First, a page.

Juneau gets religion, again, as threat looms

Posted: Tuesday, August 28, 2001

The following editorial appeared in Voice Of The (Anchorage) Times on Aug. 25:

Once again Juneau is getting religion. It does it every time there is a movement afoot to move the capital or relocate the Legislature. This time it's the latter proposal that has the Juneau merchants and local political leaders beating the drums for an old-time revival meeting in a big tent filled with loud music and loud orations. Hallelujah, y'all come.

When these assaults on Juneau's pet means of keeping the rest of Alaska at bay for its own economic ends pass by, as they unfortunately have in the past, the capital city slips easily back to its old ways. In all too many recent years, these habits have been directed by a growing crowd of greenies who are opposed to logging, to mining, to cruise ships, to tourists, to commercial fishing.

And such attitudes, reflected in Juneau's budding cluster of environmental lobbies, have separated the city from the mainstream of Southeast Alaska's hopes and aspirations.

The timber industry for the most part has been driven out of Southeast Alaska, and hundreds of jobs have been lost. Mining has been a struggle, barely scraping by in a couple of isolated places and with other promising prospects shut down, apparently for good, as a result of opposition from Juneau greens.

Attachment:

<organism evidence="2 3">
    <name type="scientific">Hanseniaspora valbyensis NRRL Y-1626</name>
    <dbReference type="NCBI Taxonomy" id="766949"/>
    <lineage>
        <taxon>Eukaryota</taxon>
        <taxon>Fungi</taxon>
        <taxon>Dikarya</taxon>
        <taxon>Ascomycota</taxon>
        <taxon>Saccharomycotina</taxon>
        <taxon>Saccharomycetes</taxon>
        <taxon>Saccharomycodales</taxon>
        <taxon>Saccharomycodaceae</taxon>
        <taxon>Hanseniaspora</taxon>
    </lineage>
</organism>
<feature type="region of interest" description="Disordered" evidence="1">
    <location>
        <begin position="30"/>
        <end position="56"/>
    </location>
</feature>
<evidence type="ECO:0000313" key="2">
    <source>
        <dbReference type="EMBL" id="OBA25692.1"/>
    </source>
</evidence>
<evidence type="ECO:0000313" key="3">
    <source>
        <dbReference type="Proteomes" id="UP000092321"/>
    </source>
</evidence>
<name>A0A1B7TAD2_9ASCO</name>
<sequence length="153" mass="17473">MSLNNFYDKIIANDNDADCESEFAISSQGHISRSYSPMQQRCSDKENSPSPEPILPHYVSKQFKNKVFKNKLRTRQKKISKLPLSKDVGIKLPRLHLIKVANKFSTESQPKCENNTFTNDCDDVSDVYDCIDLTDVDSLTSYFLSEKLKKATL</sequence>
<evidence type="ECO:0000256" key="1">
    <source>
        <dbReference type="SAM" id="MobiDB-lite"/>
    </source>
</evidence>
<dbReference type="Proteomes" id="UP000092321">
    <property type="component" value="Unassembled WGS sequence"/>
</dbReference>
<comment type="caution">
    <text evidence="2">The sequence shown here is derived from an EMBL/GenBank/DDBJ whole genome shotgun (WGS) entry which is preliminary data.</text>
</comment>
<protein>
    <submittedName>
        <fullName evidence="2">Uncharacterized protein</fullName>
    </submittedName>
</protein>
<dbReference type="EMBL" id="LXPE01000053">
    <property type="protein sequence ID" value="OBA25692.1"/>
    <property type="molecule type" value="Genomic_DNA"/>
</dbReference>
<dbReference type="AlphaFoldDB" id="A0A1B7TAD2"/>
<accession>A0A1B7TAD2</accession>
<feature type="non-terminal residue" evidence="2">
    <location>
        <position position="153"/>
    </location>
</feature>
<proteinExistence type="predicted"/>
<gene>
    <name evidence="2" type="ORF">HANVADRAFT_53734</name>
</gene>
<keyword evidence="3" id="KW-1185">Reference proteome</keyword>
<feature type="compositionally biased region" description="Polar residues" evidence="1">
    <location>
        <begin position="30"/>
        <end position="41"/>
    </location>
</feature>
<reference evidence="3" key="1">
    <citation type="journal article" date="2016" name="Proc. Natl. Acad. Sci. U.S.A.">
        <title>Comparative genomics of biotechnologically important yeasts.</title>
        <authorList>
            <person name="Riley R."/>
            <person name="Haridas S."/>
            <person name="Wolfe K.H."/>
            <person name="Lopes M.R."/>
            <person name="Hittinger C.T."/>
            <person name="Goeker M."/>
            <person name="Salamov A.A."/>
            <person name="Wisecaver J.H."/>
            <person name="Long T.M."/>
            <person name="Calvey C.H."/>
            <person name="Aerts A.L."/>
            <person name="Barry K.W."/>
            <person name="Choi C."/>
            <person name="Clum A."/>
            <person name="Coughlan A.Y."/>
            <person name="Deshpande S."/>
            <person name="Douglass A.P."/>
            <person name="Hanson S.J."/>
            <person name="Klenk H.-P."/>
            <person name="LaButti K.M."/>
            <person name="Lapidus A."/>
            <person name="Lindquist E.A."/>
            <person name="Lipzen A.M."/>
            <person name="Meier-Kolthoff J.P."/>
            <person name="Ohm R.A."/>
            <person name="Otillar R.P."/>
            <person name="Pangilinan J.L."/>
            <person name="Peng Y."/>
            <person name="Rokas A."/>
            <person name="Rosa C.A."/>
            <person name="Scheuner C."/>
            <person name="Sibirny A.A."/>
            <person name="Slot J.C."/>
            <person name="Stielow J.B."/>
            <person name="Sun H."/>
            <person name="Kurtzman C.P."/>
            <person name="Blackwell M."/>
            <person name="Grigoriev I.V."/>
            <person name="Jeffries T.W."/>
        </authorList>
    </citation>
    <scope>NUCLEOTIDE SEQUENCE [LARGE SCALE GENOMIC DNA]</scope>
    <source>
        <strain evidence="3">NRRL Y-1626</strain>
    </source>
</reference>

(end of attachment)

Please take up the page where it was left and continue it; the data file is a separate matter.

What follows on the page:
Tourists are welcome elsewhere in the Panhandle, and the cruise ships are a delight to the people of Ketchikan.

But the economic fallout throughout the region to other communities, because of Juneau's self-satisfied we've-got-the-capital-and-sorry-about-you attitude, has been severe.

The result has been that Juneau has lost a lot of support in its zealous claim to both the capital and the Legislature.

Hence its need to find religion yet again as a new petition drive is being mounted to move the annual sessions of the Legislature to Wasilla, closer to the majority of Alaskans. The cost of traveling to Juneau is enormous, both for the legislators and for ordinary citizens wanting to make contact during lawmaking sessions.

Everybody knows it. Even the Juneau tent-revivalists.

But now, with a new threat looming, Juneau once again has put on its preaching clothes, singing the praises of economic development and its love for all the people of Southeast Alaska.

Only this time it may not work. Its fallback on Old Time Religion is beginning to sound a little hollow, a bit insincere.

The capital may stay. But the Legislature, at last, may hit the road.

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